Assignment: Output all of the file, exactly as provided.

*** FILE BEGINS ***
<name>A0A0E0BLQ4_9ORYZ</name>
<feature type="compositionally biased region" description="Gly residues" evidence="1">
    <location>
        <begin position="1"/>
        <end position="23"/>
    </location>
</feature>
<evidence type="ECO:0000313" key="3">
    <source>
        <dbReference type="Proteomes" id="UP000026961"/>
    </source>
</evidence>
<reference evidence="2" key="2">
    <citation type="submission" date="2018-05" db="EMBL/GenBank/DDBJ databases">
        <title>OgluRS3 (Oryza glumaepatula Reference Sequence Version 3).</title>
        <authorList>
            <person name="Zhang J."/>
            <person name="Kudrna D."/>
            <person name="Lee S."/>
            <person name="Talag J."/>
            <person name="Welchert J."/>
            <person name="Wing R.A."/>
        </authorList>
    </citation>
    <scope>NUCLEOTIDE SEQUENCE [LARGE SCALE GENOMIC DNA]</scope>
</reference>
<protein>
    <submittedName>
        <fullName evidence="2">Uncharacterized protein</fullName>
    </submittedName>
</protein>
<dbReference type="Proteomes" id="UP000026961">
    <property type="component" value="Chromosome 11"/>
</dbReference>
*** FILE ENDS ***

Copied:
<name>A0A0E0BLQ4_9ORYZ</name>
<feature type="compositionally biased region" description="Gly residues" evidence="1">
    <location>
        <begin position="1"/>
        <end position="23"/>
    </location>
</feature>
<evidence type="ECO:0000313" key="3">
    <source>
        <dbReference type="Proteomes" id="UP000026961"/>
    </source>
</evidence>
<reference evidence="2" key="2">
    <citation type="submission" date="2018-05" db="EMBL/GenBank/DDBJ databases">
        <title>OgluRS3 (Oryza glumaepatula Reference Sequence Version 3).</title>
        <authorList>
            <person name="Zhang J."/>
            <person name="Kudrna D."/>
            <person name="Lee S."/>
            <person name="Talag J."/>
            <person name="Welchert J."/>
            <person name="Wing R.A."/>
        </authorList>
    </citation>
    <scope>NUCLEOTIDE SEQUENCE [LARGE SCALE GENOMIC DNA]</scope>
</reference>
<protein>
    <submittedName>
        <fullName evidence="2">Uncharacterized protein</fullName>
    </submittedName>
</protein>
<dbReference type="Proteomes" id="UP000026961">
    <property type="component" value="Chromosome 11"/>
</dbReference>